The transition from fossil fuels to renewable energy is also occurring more quickly than many anticipated. Some researchers suspect that transition-related tipping points have already been passed, with severe consequences for industries that are failing to take the shift seriously. One analysis suggests that $2.1 trillion in assets in the global electric-power sector alone could be stranded by 2050, noting that this reality is becoming more certain as the transition continues to gain speed. Other research indicates that half of the world’s fossil fuel assets—$11 trillion to $14 trillion worth—could become worthless by 2036 under a net-zero transition.

Remarkably, despite these increasing transition risks, fossil fuel financing and underwriting are still not significantly declining.

You recently sounded the alarm on climate risks, saying it is “imperative” that we “take decisive action to fight climate change” for both the planet and “the global economy.” FSOC, for its part, has labeled climate-related risk an emerging and increasing threat to U.S. financial stability.

Against this backdrop, FSOC has begun to build capacity and identify climate-related risks, but has taken no concrete or specific steps to mitigate them. And according to its recent progress report, it does not plan to do much more on the short timeline needed to get ahead of the risk. Its proposed guidance for designating systemically important non-bank financial companies and its proposed analytic framework for financial stability risk are important first steps. But FSOC’s articulated follow-up plans are merely to collect more data, better assess risks, and enhance coordination. These measures are painfully inadequate in the face of how quickly the crisis is developing. None will actually mitigate climate-related risk. None will prevent a climate-related financial crisis from wrecking the financial system and broader economy while doing untold damage to U.S. families.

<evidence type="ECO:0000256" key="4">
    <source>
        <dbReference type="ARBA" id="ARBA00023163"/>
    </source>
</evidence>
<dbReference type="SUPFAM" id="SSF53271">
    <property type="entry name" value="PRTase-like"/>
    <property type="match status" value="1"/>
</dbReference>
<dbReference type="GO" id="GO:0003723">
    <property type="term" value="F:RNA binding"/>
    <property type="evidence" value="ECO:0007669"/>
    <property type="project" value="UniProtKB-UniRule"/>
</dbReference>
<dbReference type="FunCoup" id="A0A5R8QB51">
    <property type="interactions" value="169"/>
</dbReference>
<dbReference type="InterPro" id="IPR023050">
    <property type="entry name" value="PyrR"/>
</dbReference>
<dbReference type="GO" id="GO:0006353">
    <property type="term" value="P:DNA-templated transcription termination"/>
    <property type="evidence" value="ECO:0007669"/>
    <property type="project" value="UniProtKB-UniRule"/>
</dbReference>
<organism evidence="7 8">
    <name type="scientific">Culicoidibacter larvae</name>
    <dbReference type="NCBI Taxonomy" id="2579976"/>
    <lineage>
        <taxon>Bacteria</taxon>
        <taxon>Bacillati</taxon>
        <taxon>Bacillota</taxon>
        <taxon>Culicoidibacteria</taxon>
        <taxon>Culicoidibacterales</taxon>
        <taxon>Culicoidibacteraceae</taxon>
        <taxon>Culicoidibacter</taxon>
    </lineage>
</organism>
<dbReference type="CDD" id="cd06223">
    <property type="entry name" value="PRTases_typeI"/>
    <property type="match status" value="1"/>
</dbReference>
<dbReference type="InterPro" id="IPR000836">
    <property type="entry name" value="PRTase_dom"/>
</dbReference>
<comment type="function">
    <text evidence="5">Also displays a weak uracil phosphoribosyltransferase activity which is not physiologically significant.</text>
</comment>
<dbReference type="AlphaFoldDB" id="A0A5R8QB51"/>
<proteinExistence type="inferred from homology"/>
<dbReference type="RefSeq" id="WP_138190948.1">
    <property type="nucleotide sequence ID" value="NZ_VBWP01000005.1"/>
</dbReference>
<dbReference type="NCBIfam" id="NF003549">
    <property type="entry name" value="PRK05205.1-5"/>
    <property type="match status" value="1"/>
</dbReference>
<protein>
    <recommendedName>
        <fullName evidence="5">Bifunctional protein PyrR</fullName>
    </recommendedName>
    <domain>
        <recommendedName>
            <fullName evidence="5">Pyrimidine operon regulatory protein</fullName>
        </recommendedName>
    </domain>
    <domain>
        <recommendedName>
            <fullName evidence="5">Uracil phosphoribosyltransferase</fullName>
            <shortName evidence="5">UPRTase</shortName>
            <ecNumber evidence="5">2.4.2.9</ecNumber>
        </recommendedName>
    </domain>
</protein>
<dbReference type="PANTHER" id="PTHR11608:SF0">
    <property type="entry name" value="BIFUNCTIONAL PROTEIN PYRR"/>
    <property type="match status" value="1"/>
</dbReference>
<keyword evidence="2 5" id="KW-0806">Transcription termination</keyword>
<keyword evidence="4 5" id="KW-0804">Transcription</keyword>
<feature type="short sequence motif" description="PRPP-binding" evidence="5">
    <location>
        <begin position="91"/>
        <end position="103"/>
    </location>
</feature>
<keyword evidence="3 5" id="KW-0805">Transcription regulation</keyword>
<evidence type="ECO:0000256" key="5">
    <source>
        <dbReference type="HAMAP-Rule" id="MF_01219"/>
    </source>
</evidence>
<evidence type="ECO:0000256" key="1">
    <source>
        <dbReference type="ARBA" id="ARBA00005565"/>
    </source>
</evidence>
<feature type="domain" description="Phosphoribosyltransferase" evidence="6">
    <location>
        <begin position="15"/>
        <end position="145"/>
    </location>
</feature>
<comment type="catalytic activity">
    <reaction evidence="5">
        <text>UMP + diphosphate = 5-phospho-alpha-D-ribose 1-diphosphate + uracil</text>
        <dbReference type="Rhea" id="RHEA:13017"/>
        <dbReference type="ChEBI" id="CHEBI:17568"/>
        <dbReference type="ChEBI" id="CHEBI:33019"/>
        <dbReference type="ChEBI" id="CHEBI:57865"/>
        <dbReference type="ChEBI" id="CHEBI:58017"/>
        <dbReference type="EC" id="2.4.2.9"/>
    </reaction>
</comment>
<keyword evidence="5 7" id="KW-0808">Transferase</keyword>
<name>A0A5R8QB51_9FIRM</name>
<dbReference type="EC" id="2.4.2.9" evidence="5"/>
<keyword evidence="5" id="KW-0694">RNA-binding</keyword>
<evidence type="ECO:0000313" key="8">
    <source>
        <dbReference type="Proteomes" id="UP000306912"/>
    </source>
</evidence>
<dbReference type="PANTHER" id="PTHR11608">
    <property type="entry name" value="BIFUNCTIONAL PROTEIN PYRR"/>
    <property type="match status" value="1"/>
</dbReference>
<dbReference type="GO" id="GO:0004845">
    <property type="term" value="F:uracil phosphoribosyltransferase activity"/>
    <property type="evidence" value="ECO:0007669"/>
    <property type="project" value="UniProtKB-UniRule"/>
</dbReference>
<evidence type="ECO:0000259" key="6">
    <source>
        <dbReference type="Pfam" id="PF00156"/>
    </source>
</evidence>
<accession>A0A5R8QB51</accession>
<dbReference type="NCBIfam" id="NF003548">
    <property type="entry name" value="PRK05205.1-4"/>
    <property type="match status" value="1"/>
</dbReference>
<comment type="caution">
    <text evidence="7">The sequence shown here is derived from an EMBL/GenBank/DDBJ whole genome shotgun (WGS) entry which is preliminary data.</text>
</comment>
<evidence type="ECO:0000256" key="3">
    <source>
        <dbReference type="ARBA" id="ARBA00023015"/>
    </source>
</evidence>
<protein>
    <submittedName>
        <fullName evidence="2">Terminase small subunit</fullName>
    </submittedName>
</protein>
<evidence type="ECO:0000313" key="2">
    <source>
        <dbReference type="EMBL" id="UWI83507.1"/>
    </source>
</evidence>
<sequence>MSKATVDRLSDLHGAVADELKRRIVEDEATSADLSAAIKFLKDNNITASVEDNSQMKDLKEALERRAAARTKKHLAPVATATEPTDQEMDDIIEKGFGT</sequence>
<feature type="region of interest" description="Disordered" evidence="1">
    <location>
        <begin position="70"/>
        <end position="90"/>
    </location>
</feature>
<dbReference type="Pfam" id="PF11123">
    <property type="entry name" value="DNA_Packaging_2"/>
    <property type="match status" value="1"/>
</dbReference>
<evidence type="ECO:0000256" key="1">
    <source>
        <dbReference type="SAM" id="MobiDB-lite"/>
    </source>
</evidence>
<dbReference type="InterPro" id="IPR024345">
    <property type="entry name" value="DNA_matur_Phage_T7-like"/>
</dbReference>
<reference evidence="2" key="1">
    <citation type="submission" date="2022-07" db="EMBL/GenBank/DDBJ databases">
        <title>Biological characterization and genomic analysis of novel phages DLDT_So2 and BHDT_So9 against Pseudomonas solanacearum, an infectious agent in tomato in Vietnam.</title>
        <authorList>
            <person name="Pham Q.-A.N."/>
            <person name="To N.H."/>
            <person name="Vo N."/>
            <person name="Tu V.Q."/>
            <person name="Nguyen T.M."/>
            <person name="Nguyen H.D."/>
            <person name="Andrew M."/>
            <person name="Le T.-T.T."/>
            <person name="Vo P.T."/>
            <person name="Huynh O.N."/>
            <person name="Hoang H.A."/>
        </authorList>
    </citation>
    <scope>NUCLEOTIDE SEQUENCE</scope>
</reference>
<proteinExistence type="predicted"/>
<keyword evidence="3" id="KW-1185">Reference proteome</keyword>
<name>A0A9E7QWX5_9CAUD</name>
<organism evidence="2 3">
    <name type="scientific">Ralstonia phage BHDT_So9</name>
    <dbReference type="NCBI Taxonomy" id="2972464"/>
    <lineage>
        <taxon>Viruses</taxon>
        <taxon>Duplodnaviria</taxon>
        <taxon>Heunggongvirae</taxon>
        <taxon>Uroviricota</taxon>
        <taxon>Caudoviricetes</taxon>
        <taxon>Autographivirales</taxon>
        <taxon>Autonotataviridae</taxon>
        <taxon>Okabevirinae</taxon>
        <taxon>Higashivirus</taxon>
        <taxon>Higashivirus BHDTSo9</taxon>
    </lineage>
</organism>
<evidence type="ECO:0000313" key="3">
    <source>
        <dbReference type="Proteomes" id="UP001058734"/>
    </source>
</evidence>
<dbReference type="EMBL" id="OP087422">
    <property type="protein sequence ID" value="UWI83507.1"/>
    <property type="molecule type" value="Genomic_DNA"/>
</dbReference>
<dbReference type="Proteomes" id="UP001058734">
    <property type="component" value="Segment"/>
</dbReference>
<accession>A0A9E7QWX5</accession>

Congress created FSOC to prevent crises proactively—not merely to write reports noting the need to study the possibility that they may occur or, when crises hit, watch as FSOC members attempt to rescue the financial system with extraordinary measures. These rescue efforts may not always succeed. And even when they do, they deepen the types of moral hazard and structural instabilities in the financial system that Congress sought to remedy with the Dodd-Frank Act. Congress vested FSOC with powerful authorities to mitigate systemic risk, and the Council could serve as one of the most important leaders globally on identifying risks and recommending solutions. It is well past time for FSOC to fulfill its mission and apply these endowments to mitigating climate-related financial risks.

FSOC and its members must act urgently to mitigate climate-related financial risk, not merely study it. We urge you to pursue the following measures:

  • Quickly finalize FSOC’s proposed guidance and analytic framework and designate non-bank financial companies, particularly major insurers, private equity firms, and asset managers, for enhanced federal supervision. If a large, significant firm contributes substantially to climate-related financial risk or its drivers, has demonstrated an inability to manage it properly, or is harming consumers through its actions in response to climate change, these factors should weigh heavily in favor of designation and enhanced supervision.